nlm1 = NonlinearModelFit[data, 
   model[γ, β, s0, k][
    t], {{γ, 815/1000}, {β, 266/10000000}, {s0, 
     579561/10}, {k, 366/100000}}, t, Method -> "LevenbergMarquardt", 
   WorkingPrecision -> 30] // Quiet;
nlm1["EstimatedVariance"]^0.5
(* 427.609 *)

Now adding in a proportionality parameter actually increases the resulting standard error of estimate:

nlm2 = NonlinearModelFit[data, 
   p model[γ, β, s0, k][t], {{γ, 
     815/1000}, {β, 266/10000000}, {s0, 579561/10}, {k, 
     366/100000}, {p, 1}}, t, Method -> "LevenbergMarquardt", 
   WorkingPrecision -> 20] // Quiet
nlm2["EstimatedVariance"]^0.5
(* 432.65 *)

This increase with more parameters is another indication of numerical instability.

Further, the more complex model increases the $AIC_c$ value:

#["AICc"]^0.5 & /@ {nlm, nlm1, nlm2}
(* {22.4782, 22.399, 22.461} *)

That suggests that adding in that additional parameter doesn't buy you anything.

I recommend consulting a statistician as thinking that the regression is a multiple of a solution to a differential equation seems a bit arbitrary. And if being arbitrary is OK, then a nonparametric regression would likely provide a better fit.

Addition

One indicator of an overparameterized model is that the correlations of the parameter estimators are near +1 or -1. That is the case here. Consider the correlation matrix of @cvgmt 's model:

nlm["CorrelationMatrix"] // MatrixForm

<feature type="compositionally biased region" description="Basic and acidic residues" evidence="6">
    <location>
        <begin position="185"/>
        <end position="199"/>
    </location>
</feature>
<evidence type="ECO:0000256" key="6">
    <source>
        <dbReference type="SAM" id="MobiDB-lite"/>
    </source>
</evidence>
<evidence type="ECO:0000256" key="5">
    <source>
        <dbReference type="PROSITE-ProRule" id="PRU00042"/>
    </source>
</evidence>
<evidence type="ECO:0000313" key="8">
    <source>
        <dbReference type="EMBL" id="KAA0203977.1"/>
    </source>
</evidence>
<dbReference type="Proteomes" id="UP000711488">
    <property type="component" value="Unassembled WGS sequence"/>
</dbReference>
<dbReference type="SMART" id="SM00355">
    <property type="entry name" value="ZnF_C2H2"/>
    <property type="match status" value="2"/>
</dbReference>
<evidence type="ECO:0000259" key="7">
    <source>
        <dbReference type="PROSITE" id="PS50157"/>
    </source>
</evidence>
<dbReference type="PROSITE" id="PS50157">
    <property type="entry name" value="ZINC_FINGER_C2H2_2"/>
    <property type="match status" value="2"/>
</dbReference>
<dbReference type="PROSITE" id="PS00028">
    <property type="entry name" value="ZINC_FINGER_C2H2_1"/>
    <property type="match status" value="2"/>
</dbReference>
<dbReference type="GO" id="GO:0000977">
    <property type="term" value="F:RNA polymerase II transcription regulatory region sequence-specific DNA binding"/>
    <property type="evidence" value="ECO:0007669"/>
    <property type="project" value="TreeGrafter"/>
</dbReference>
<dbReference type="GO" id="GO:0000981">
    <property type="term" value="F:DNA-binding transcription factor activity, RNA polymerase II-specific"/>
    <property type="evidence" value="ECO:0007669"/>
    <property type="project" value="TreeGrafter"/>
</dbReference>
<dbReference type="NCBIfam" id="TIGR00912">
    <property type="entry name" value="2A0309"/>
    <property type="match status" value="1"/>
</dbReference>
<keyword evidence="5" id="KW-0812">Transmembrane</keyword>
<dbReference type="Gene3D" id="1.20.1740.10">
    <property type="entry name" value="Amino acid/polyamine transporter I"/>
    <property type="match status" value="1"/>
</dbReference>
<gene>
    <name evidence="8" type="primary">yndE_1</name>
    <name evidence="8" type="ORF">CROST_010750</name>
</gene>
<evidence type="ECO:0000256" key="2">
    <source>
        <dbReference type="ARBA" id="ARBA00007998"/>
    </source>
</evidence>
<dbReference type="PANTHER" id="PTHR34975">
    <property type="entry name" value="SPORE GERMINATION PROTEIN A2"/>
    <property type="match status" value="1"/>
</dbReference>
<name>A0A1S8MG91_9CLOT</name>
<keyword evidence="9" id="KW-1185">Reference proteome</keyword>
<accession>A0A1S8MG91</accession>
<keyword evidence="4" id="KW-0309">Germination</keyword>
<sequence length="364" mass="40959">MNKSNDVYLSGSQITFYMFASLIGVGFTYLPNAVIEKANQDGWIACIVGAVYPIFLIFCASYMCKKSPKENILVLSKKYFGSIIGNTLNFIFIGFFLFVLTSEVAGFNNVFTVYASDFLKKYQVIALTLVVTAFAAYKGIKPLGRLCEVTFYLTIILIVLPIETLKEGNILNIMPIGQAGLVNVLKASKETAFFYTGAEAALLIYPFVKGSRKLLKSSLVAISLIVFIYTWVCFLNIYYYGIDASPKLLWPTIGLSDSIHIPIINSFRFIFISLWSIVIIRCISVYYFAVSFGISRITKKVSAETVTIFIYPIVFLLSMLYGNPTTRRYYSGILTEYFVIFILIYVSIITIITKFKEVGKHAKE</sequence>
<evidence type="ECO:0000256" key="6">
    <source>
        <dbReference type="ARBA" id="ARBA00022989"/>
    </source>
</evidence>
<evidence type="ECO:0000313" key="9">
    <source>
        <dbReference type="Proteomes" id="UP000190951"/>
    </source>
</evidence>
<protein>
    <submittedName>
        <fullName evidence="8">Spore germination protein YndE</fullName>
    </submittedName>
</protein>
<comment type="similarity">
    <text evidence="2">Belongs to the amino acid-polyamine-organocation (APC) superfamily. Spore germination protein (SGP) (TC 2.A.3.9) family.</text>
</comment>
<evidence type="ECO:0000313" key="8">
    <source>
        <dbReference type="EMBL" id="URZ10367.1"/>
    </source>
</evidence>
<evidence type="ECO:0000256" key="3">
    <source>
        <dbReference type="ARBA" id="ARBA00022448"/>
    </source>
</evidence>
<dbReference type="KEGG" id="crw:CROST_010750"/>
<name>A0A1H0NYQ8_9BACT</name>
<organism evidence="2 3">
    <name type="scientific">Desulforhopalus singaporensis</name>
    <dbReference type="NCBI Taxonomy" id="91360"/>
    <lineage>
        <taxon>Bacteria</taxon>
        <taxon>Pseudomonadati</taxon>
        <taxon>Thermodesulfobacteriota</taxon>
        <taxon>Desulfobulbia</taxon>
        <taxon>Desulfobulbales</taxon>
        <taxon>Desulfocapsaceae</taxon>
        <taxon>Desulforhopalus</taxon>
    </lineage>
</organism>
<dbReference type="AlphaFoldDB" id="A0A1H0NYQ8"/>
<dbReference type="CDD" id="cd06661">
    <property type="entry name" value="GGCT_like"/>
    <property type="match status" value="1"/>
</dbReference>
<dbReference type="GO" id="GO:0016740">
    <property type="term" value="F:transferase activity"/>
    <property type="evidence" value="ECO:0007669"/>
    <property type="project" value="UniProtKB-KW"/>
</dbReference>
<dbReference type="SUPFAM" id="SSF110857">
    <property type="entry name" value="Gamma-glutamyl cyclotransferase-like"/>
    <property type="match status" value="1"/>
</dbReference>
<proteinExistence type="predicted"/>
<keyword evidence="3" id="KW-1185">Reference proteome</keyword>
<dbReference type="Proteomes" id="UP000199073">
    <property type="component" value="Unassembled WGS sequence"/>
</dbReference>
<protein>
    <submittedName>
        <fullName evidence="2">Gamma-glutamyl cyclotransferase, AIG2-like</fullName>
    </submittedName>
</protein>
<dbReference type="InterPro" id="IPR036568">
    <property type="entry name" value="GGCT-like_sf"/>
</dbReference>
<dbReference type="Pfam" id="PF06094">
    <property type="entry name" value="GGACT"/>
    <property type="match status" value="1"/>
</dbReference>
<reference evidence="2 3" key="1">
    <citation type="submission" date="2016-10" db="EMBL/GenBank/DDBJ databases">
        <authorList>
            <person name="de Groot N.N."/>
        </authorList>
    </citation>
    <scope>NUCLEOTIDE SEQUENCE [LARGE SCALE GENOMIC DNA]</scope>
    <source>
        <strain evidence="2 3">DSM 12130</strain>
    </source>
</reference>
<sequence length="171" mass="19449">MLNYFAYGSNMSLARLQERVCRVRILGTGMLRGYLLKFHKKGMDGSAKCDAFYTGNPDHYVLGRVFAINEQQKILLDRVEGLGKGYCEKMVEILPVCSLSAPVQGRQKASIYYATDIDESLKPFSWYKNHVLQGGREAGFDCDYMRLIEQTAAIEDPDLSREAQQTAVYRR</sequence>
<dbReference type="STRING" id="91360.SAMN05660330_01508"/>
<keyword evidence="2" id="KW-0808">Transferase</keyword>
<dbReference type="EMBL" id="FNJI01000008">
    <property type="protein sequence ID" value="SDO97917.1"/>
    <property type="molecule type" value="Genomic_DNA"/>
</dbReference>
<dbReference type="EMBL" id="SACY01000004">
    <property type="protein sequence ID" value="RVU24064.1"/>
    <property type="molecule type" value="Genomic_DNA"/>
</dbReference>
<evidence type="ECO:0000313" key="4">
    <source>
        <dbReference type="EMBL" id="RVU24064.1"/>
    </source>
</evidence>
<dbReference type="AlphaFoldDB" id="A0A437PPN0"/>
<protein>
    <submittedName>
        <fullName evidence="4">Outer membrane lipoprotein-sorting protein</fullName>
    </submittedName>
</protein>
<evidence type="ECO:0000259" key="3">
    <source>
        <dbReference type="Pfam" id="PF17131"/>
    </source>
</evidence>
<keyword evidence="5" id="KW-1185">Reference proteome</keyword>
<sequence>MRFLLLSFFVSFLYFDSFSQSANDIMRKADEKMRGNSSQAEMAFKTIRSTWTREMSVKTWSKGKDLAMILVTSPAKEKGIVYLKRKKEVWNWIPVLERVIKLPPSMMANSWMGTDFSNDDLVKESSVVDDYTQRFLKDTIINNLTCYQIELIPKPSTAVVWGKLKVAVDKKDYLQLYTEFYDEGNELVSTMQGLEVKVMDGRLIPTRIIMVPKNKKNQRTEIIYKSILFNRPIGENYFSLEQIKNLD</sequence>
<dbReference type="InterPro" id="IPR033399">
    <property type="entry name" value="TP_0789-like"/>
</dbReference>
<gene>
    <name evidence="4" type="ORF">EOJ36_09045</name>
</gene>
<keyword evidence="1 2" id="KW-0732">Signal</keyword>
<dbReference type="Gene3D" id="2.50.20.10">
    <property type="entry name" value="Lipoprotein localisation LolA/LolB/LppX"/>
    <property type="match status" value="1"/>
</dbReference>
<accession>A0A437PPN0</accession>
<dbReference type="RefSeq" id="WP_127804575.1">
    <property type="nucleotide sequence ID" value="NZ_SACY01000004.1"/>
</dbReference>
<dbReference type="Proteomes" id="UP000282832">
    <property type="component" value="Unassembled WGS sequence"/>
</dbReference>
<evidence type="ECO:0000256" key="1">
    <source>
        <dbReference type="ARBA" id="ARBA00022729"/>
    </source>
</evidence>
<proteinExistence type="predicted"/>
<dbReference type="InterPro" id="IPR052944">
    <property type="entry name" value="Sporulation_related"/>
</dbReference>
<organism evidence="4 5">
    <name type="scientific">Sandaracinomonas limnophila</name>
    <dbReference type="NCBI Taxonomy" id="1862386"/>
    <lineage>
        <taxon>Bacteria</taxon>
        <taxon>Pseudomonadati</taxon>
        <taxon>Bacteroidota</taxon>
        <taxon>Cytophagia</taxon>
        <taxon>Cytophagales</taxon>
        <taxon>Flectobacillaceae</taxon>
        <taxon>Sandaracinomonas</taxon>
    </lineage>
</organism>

Correlation matrix

(And this is before including a proportionality parameter which will make the results more unstable.) This doesn't mean that the model is wrong but given the available data, the parameter estimators are highly correlated and have large individual standard errors. This means that very different sets of parameters result in nearly the same predictions.

Even putting in the results of that model as starting values results in wildly different parameter values but has nearly the same predictions.

This is not an issue or error with NonlinearModelFit or NDSolveValue. And using a higher value for WorkingPrecision can't fix it.

In short, the predictions are fine but one can't pin down the individual parameters very well.

Second addition

Sometimes (many times?) an iterative algorithm stops too soon. (Again, my experience is that this happens more often when parameters to be estimated differ by many orders of magnitude.) One approach is to restart the process again with the estimates of the previous result and repeat that until there is stabilization of the estimates: lather, rinse, repeat. Here I start with @cvgmt 's code and repeat a few times.